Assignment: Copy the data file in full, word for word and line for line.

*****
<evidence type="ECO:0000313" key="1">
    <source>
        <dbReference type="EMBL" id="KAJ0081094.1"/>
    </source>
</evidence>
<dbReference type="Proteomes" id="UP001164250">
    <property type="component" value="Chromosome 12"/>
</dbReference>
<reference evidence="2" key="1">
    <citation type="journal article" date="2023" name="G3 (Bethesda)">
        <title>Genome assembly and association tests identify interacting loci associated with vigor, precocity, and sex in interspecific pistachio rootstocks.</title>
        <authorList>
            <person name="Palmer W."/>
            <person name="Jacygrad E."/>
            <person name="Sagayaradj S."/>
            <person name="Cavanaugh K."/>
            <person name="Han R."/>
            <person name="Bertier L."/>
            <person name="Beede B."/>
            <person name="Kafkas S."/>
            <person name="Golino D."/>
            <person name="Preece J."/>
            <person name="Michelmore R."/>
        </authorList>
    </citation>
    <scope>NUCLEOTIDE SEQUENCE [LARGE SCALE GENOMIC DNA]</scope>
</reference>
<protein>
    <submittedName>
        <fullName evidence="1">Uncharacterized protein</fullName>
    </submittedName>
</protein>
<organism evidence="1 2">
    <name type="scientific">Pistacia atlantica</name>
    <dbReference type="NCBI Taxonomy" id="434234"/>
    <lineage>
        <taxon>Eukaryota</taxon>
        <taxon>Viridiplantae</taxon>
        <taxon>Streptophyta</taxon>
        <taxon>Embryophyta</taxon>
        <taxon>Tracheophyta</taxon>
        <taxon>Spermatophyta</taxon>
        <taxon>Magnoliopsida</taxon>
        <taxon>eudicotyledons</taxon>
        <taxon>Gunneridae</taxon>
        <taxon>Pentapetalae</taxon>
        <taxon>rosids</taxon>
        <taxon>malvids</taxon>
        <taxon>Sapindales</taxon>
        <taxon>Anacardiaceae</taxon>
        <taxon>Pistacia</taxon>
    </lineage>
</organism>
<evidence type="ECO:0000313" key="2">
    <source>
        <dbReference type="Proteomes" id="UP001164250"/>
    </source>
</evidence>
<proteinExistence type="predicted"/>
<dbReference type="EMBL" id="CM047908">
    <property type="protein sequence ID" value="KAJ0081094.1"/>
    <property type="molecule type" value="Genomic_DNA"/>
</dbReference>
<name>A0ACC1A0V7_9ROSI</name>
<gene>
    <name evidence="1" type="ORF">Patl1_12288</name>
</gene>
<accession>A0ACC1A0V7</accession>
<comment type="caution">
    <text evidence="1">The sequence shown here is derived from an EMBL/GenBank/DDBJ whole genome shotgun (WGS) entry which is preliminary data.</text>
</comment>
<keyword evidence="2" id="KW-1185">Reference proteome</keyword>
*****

<evidence type="ECO:0000313" key="1">
    <source>
        <dbReference type="EMBL" id="KAJ0081094.1"/>
    </source>
</evidence>
<dbReference type="Proteomes" id="UP001164250">
    <property type="component" value="Chromosome 12"/>
</dbReference>
<reference evidence="2" key="1">
    <citation type="journal article" date="2023" name="G3 (Bethesda)">
        <title>Genome assembly and association tests identify interacting loci associated with vigor, precocity, and sex in interspecific pistachio rootstocks.</title>
        <authorList>
            <person name="Palmer W."/>
            <person name="Jacygrad E."/>
            <person name="Sagayaradj S."/>
            <person name="Cavanaugh K."/>
            <person name="Han R."/>
            <person name="Bertier L."/>
            <person name="Beede B."/>
            <person name="Kafkas S."/>
            <person name="Golino D."/>
            <person name="Preece J."/>
            <person name="Michelmore R."/>
        </authorList>
    </citation>
    <scope>NUCLEOTIDE SEQUENCE [LARGE SCALE GENOMIC DNA]</scope>
</reference>
<protein>
    <submittedName>
        <fullName evidence="1">Uncharacterized protein</fullName>
    </submittedName>
</protein>
<organism evidence="1 2">
    <name type="scientific">Pistacia atlantica</name>
    <dbReference type="NCBI Taxonomy" id="434234"/>
    <lineage>
        <taxon>Eukaryota</taxon>
        <taxon>Viridiplantae</taxon>
        <taxon>Streptophyta</taxon>
        <taxon>Embryophyta</taxon>
        <taxon>Tracheophyta</taxon>
        <taxon>Spermatophyta</taxon>
        <taxon>Magnoliopsida</taxon>
        <taxon>eudicotyledons</taxon>
        <taxon>Gunneridae</taxon>
        <taxon>Pentapetalae</taxon>
        <taxon>rosids</taxon>
        <taxon>malvids</taxon>
        <taxon>Sapindales</taxon>
        <taxon>Anacardiaceae</taxon>
        <taxon>Pistacia</taxon>
    </lineage>
</organism>
<evidence type="ECO:0000313" key="2">
    <source>
        <dbReference type="Proteomes" id="UP001164250"/>
    </source>
</evidence>
<proteinExistence type="predicted"/>
<dbReference type="EMBL" id="CM047908">
    <property type="protein sequence ID" value="KAJ0081094.1"/>
    <property type="molecule type" value="Genomic_DNA"/>
</dbReference>
<name>A0ACC1A0V7_9ROSI</name>
<gene>
    <name evidence="1" type="ORF">Patl1_12288</name>
</gene>
<accession>A0ACC1A0V7</accession>
<comment type="caution">
    <text evidence="1">The sequence shown here is derived from an EMBL/GenBank/DDBJ whole genome shotgun (WGS) entry which is preliminary data.</text>
</comment>
<keyword evidence="2" id="KW-1185">Reference proteome</keyword>